A modern take on the King Arthur story delivers lively results in Joe Cornish’s long anticipated follow up to the brilliant Attack The Block. Aimed mostly at a slightly younger audience it nonetheless contains enough of interest for all ages harking back to simpler times when pure adventure was about heroic deeds, inspiring words plus an essential sprinkling of magic. These days it seems like a preferable option.
Spoilers past this point…
12 year old Alex’s latest rescuing of best mate Bedders from bullies Lance and Kaye leads to him to a building site where he draws what turns out to be mythical sword Excalibur from a stone thus re-awakening sorceress Morgana, bound underground by roots centuries ago. It also brings back wizard Merlin now mostly in the guise of a somewhat eccentric teenager. The kids soon find themselves on a quest to find a way into the underworld which could be linked to Alex’s father before Morgana’s army of demons overrun the world in four day’s time during a solar eclipse.
Joe Cornish’s rigorous script manages to effectively draw together the old and the new. He introduces a strand suggesting Alex’s unseen father was similarly involved in magical matters which reaches an unexpected conclusion. He also places an emphasis on the Arthurian idea of bringing together enemies as friends, as both Lance and Kaye end up on the quest even if initially it is for their own ends. Cornish also cleverly decides that Merlin can only appear during daylight leaving the kids at serious jeopardy once it goes dark which leads to several impressive sequences. So while Merlin is there to advise and help train- particularly during a well- staged battle with animated trees- it is Alex and his friends who make the crucial decisions. The film even cheekily gets round the question of onlookers by having everyone who hasn't been knighted by Excalibur simply vanish when the warriors appear!
Visually the movie again shows how Cornish as a director is able to lead us fluidly through a story punctuated by thrilling action sequences this time variously involving cars, a bog and dark woods. The attacks by long dead warrriors made of bone and wielding fire are well deployed, with more of them each time incrementally increasing the danger and giving the film a momentum to stop it becoming repetitive. This pays off in a final battle in and around the school which is packed with inventive defence ideas that you can believe kids really would think of.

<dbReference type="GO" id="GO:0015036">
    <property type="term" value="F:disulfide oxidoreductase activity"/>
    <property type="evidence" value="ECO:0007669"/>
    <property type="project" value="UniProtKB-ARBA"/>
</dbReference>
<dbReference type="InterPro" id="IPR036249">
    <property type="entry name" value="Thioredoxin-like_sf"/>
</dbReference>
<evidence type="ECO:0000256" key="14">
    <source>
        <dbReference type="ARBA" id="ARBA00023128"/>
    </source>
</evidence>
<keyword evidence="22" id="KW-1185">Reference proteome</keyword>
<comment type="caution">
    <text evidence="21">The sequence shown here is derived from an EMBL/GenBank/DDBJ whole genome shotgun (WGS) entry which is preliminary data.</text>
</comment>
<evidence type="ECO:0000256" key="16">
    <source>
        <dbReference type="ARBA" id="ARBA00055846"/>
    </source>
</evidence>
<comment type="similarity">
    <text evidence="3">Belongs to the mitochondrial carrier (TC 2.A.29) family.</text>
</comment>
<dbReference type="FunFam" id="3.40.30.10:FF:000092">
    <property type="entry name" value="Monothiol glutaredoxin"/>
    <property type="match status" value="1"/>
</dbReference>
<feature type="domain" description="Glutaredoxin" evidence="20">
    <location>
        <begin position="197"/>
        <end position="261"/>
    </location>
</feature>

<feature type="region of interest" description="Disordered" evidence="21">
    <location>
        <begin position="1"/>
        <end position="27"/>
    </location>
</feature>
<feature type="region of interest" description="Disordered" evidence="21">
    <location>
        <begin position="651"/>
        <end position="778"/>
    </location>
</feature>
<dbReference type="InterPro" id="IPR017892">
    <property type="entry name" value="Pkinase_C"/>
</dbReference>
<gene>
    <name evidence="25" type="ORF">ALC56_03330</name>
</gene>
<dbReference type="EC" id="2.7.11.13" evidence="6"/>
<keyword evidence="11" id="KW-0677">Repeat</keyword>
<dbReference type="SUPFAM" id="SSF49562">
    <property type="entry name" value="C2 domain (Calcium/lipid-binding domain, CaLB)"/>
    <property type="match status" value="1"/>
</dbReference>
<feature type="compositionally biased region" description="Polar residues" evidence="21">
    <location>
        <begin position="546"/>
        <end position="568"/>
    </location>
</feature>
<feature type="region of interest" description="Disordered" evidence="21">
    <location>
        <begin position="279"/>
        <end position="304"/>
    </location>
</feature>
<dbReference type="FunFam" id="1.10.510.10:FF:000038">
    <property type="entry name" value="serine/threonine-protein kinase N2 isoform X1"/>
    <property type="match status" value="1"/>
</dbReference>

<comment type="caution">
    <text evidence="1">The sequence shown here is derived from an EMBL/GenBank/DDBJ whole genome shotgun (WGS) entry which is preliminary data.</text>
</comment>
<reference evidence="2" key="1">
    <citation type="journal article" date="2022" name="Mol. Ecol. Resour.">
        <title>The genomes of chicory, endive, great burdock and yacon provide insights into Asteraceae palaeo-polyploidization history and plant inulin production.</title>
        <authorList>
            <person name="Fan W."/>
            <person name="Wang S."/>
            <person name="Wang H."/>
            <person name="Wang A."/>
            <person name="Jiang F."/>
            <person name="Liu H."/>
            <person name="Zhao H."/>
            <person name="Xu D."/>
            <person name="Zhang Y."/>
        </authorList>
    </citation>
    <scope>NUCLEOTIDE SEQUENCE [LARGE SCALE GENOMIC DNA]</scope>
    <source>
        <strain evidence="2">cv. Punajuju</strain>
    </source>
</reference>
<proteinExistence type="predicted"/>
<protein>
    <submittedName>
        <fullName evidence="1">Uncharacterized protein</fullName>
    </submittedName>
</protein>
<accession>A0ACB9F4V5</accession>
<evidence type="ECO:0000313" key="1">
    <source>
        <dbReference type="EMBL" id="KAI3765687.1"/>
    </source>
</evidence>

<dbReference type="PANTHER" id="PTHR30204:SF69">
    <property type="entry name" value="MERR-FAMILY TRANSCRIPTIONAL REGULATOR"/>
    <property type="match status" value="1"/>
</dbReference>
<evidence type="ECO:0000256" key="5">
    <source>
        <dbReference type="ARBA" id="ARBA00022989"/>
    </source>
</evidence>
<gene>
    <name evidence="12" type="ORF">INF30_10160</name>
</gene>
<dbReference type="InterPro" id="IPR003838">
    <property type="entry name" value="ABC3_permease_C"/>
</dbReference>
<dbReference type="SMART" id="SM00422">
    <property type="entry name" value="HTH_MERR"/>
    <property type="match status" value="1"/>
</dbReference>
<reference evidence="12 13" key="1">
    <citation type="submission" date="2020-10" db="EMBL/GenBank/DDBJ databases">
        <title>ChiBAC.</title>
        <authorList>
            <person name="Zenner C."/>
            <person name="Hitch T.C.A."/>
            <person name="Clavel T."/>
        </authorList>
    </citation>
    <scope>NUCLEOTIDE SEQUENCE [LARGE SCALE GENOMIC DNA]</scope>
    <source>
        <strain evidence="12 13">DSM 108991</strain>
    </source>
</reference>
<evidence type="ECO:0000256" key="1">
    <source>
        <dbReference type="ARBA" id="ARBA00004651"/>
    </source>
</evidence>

It is to the movie’s credit that Alex never disappears under the welter of events as such characters often do and his actions remain vital to driving the narrative right to the finale. In this main role Louis Ashbourne Serkis impresses with his composure and range, helped by a script that makes Alex a reluctant though practical hero. Dean Chaumoo’s Bedders scores too in a traditional best friend role who is given some interesting twists. I do feel that both Lance and Kaye are slightly underserved but their plotline brings out the best from Tom Taylor and Rhianna Dorris.
Young and old alike will surely enjoy Angus Imrie’s scene stealing turn as young Merlin, all urgent tics, ill -fitting clothing, slightly olde worlde speech and a hand movement thing for spells that kids will want to impersonate. From his appearance as “a perfectly normal English schoolboy” called `Mertin` to his confrontation at the climax, it’s surely a career changing performance that is utilised especially well. Patrick Stewart plays old Merlin to give the more serious bits classical heft- the actor himself has drawn comparisons with Prospero. Rebecca Ferguson doesn’t have a lot to do as it takes a while to untangle herself and Morgana has to remain underground for most of the duration but when called upon to show just how strong her ambition is makes an impact.
One of the refreshing aspects of Attack The Block was the streetwise background and vernacular of the main protagonists which enabled sharp dialogue and knowing references. There’s less of that here though it’s worth remembering this principal duo are younger however there are incidences when you feel the exchanges could be pushed a little further which would also have made Merlin seem even more of a fish out of water.
Nonetheless the overall tone of the film does seem to be titling towards contemporary concerns. It’s not the Brexit baiting scenario some reviewers have suggested though there is a pointed scene when the camera lingers on newspaper headlines, speeches about poor leadership and talk of the country in chaos but it certainly sits well in the current climate. Its message of bringing opposing sides to some sort of way forward is definitely one worth presenting any time.
The Kid Who Would Be King confirms Joe Cornish as a writer and director of distinction who brings a freshness and momentum to his films and I’m hoping it isn’t eight years till he makes another one!